“America’s kids are not all right — we need urgent action to save young lives,” the title of a recent op-ed in The Hill by Add Health Director, Dr. Hummer, says it all. As COVID-19 continues, concerns regarding the mental health of children and young adults have become a popular topic of conversation. But the truth is, kids were not all right before the pandemic. “Americans under age 25 face higher death rates and lower life expectancies than their peers in other affluent nations,” remarks Hummer in his recent piece. The infant mortality rate is three times higher in the U.S. than in other affluent countries, accounting for almost 21,000 deaths of the nearly 60,000 people under the age of 25 who died in America in 2019. Childhood poverty also plays a large role in the risk of dying early. Despite government benefits, such as food assistance and housing vouchers, one report showed that the U.S. child poverty rate is the second-highest out of 35 advanced economies.
Dr. Hummer’s op-ed suggests that “many young lives could be saved through policies and interventions addressing social and economic inequities.” By reducing child poverty and providing access to childcare, preschool, housing, nutrition, and healthcare, many young lives could be saved. Another crucial avenue to lower death rates is to improve access to quality healthcare and reproductive health programs by addressing the racial and ethnic barriers. The risk of death before age 25 is 60% higher among Black children and adolescents than their white peers. Dr. Hummer states, “Policymakers and community leaders need to take a hard look at what can be done to implement reforms that will save young lives. In our incredibly wealthy country, we must assure that our children are not in poverty, have their health care needs met and are free from the dangers of firearm violence. We owe our children and adolescents at least this much.”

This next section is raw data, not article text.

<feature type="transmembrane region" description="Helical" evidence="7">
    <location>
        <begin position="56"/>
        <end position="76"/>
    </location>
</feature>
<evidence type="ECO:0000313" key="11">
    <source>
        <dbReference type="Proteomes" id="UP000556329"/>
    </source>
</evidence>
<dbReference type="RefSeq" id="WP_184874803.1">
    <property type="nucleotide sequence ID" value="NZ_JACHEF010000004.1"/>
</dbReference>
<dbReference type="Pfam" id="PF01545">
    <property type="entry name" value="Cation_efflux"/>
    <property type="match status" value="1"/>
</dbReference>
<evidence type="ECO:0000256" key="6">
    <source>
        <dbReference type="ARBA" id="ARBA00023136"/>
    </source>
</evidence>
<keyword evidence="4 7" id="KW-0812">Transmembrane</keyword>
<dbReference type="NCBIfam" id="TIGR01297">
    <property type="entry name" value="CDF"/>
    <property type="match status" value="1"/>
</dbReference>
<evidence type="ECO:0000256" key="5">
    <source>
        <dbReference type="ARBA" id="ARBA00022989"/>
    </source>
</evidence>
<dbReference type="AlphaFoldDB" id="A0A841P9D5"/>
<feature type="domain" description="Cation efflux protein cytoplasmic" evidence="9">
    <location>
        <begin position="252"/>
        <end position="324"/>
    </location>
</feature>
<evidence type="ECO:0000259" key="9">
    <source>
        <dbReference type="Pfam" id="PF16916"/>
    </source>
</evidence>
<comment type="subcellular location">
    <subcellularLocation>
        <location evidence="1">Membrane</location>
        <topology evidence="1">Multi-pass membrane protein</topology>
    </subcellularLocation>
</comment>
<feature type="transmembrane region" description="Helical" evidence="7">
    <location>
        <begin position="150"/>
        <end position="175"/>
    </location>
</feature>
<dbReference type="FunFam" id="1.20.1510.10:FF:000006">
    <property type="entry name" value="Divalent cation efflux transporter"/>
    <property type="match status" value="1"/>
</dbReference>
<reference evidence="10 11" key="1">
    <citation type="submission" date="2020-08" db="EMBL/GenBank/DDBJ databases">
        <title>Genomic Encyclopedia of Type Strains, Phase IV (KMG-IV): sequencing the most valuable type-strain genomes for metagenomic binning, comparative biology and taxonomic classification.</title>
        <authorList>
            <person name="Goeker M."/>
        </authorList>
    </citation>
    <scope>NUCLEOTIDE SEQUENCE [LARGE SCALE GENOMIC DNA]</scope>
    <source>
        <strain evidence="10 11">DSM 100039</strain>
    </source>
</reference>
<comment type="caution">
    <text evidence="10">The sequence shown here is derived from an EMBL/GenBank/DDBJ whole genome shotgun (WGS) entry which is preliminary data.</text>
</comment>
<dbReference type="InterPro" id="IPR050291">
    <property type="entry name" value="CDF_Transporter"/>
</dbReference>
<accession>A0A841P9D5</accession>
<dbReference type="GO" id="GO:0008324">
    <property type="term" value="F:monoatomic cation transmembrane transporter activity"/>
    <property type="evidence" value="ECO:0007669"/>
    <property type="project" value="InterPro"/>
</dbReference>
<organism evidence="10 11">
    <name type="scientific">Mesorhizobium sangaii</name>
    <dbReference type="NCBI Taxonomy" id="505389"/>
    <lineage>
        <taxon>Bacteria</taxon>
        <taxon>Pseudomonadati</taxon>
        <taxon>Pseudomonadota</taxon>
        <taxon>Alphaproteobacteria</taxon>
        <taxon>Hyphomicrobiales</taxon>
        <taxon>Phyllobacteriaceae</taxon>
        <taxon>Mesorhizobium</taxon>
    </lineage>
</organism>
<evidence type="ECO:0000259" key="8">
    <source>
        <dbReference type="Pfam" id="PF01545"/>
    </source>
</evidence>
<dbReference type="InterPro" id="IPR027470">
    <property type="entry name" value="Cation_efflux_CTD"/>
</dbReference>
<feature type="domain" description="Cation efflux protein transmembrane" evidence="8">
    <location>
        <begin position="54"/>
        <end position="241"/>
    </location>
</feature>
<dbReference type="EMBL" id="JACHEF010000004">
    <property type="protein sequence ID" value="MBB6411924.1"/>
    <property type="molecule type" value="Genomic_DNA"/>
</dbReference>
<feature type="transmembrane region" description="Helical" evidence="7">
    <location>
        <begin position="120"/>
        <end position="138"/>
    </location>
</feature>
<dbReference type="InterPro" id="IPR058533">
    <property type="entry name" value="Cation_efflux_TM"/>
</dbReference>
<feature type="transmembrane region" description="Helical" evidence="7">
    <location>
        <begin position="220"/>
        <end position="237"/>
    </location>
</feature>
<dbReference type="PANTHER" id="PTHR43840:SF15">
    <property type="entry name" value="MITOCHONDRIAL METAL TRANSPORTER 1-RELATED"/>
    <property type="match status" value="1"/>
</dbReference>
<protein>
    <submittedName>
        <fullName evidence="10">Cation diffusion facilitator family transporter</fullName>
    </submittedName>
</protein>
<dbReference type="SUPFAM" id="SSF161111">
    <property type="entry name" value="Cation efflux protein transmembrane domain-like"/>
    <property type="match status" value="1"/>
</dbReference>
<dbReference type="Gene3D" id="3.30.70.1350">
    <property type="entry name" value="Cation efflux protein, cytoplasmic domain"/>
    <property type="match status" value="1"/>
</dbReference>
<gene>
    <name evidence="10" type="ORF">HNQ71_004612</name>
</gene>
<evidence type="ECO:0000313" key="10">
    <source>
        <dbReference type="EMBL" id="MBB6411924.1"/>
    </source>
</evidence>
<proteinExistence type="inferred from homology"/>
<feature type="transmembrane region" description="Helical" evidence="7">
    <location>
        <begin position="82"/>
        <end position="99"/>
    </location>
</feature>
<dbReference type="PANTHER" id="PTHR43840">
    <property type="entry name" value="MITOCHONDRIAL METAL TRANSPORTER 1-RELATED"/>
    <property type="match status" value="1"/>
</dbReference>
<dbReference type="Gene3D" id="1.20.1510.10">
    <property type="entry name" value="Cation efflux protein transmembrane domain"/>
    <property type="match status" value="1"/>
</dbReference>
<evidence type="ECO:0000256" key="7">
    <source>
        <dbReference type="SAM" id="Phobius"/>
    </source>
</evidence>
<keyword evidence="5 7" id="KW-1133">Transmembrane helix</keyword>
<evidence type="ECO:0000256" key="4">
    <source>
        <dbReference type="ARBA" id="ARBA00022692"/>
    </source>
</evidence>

Visit The Hill to read the full article.